Geoffrey Chaucer’s The Canterbury Tales, written in the late fourteenth century, follows the story of over thirty characters on a pilgrimage who tell tales for game. Chaucer’s unfinished masterpiece is reminiscent of the era as to when Medieval society had begun to collapse due to changing classes and rising conflicts between groups. The story documents twenty-two complete tales and two fragmented stories ranging from noblemen, divorced women, and even alchemists. Specifically, “The Pardoner’s Tale” exists as a satirical piece meant to critique the flaws of a certain occupation, fashioning a tale about three Flemish boys who hunt “Death” but are ultimately killed themselves due to selfish desires. On the contrary, the Summoner tells of a friar who fools his clients into giving him money “for the church”, ultimately being fooled himself. In these cases, the legitimacy of clergy members is called into question. How common are simonous activities in religious institutions? Themes regarding monetary greed in day to day life and especially within church are repeated multiple times throughout the Tales, especially by these short works.
Medieval Europe saw remarkable religious tensions and scandals unfold during the fifteenth century. The church had begun to lose its prestige and trust from the Commoners as rampant corruption became more prominent (Spielvogel). The use of the church in order to elevate one’s financial status was a common practice, detested by most of the population and especially a man such as Geoffrey Chaucer. The Summoner and the Pardoner, representatives of the clergy estate, act as a commentary and moral lesson for his original audience during this troubling time. Since the beginning of the book, the Summoner and the Pardoner are connected in the General Prologue, even as possible lovers in later lines. “With him [Summoner] there rode a gentle Pardoner of Rouncival, his friend and his companion… (Chaucer)” Further showcasing the tale’s connections and similarities, their payback comes in some form of genital embarrassment. The Host’s outrage at the Pardoner’s comments causes him to fire back rather obscene words. “‘...I would I had your balls in my hand instead of relics or things holy. Let them be cut off! (Chaucer).’” On the other hand, the Friar in “The Summoner’s Tale” is given a fart and challenged to split it evenly among the friars.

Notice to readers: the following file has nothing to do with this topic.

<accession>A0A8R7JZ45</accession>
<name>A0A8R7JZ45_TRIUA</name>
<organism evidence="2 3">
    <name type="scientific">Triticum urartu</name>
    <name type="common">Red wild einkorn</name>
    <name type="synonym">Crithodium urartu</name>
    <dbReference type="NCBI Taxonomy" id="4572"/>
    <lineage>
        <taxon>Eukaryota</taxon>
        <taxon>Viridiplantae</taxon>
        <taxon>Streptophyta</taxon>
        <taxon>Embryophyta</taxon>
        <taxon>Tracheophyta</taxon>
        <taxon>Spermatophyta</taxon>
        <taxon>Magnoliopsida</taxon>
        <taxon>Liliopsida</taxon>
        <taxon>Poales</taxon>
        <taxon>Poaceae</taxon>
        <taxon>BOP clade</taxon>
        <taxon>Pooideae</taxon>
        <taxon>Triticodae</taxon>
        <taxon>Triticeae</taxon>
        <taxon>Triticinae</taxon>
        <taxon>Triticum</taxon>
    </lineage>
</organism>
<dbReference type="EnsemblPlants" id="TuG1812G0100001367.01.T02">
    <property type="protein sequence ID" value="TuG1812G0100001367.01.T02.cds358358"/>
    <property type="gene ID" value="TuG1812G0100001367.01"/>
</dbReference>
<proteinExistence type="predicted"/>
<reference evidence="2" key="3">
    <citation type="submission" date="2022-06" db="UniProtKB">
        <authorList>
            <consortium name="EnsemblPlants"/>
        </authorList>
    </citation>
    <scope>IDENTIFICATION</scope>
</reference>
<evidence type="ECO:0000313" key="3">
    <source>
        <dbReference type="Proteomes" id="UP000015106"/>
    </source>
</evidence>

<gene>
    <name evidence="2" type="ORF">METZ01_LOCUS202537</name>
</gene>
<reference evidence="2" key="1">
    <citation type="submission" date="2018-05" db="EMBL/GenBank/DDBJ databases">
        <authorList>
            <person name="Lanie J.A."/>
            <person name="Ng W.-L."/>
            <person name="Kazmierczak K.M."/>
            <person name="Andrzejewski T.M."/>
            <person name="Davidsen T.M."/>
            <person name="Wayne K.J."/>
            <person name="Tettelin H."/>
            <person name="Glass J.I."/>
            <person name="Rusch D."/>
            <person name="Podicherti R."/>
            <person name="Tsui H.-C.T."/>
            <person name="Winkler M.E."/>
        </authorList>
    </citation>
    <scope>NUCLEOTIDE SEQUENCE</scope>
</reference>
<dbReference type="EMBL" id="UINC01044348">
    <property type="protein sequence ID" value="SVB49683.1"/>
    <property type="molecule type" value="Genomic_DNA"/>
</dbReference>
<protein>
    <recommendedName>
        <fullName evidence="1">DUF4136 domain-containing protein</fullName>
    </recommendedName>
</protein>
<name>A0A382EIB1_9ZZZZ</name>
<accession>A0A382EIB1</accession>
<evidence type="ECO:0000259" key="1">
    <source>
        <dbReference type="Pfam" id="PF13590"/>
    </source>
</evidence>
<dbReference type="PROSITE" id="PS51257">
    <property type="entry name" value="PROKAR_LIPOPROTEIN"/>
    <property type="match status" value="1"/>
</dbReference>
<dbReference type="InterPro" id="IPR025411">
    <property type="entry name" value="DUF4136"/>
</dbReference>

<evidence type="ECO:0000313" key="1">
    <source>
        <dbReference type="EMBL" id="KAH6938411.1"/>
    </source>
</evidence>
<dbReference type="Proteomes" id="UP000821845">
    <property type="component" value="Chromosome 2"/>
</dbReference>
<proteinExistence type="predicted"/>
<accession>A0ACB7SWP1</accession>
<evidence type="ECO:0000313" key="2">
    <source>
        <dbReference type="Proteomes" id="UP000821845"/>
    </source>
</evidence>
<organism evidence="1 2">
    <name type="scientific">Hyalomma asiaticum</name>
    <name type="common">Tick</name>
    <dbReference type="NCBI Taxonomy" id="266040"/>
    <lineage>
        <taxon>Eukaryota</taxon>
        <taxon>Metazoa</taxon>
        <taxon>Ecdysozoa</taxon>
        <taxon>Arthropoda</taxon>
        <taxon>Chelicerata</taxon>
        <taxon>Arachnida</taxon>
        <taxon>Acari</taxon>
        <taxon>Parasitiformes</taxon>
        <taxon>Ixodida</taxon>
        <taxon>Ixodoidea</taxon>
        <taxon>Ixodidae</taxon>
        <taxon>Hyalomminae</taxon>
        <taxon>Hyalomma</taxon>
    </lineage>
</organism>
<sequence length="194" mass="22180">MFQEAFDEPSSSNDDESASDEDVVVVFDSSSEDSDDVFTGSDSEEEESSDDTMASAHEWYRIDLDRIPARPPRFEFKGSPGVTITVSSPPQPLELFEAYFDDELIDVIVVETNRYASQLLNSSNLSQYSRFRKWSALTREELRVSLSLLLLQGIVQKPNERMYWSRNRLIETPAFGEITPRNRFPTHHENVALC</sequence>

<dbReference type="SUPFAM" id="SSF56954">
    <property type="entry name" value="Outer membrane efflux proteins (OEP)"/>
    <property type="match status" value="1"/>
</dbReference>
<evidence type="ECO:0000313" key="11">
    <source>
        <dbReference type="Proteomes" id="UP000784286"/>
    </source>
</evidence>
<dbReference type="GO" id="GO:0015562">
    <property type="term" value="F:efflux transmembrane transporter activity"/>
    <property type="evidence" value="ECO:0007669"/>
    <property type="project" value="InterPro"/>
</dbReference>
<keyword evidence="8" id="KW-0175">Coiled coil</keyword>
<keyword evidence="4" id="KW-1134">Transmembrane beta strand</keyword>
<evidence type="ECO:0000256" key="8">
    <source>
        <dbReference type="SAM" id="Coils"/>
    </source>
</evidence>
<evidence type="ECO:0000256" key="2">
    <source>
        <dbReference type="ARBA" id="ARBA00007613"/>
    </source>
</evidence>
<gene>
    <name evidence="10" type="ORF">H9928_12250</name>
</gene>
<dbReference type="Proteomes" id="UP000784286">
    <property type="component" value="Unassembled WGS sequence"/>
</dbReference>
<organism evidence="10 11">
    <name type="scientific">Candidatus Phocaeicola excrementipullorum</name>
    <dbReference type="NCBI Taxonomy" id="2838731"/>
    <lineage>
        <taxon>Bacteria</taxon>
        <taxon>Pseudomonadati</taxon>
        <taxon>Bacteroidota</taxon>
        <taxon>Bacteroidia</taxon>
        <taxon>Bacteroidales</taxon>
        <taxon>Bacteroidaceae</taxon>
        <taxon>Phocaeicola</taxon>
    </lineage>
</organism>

Our stories even begin in an eerily similar string of events: a religious man preaches to his clients about the dangers of greed alongside other cardinal sins. Ultimately, it ends with their enragement and a satisfying, humorous twist: their monetary scheme is unsuccessful. Chaucer’s use of verbal irony and clergist hypocrisies become the centerpiece of the two tales. Both the Summoner and the Pardoner are guilty of the lustful, greedy, and sinful lifestyles they preach against. As the Pardoner finishes his sermon about the dangers of swearing, he uses God’s name in vain multiple times. They support their greedy tendencies under the guise of the church, yet another common stereotype and extreme irony prevalent during this time. The Pardoner even admits to his wrongdoings and how money is the only reason he’s part of the church. “For my intent is not but to profit, and not at for correction of sin: I care never, when they be buried, if their souls go a-blackberrying (Chaucer)!” Due to their avarice, the men are humiliated, also demonstrating how greed negatively affects one’s life.
In a time plagued with turmoil and near societal collapse, Chaucer turned to writing in order to express his sentiments. Despite being written over 400 years ago, The Canterbury Tales remains as a classic in English literature. It’s one of the most comprehensive estate satires to come out of the Medieval Period. Interestingly, but not coincidentally, the Pardoner’s and the Summoner’s story share irrefutable parallels in plot, theme, irony, and humor. Chaucer’s opinions on corruption and greed in the church are presented to the reader through these two simple stories. In particular, our author highlights on the consequences of being selfish with money and the church’s own demise to avarice multiple times throughout the Tales. Though unfinished and directed mostly at the church, Geoffrey Chaucer’s most well-known work continues to teach all of us the most fundamental human idea: Radix Malorum est Cupiditas - Greed is the root of all evil.
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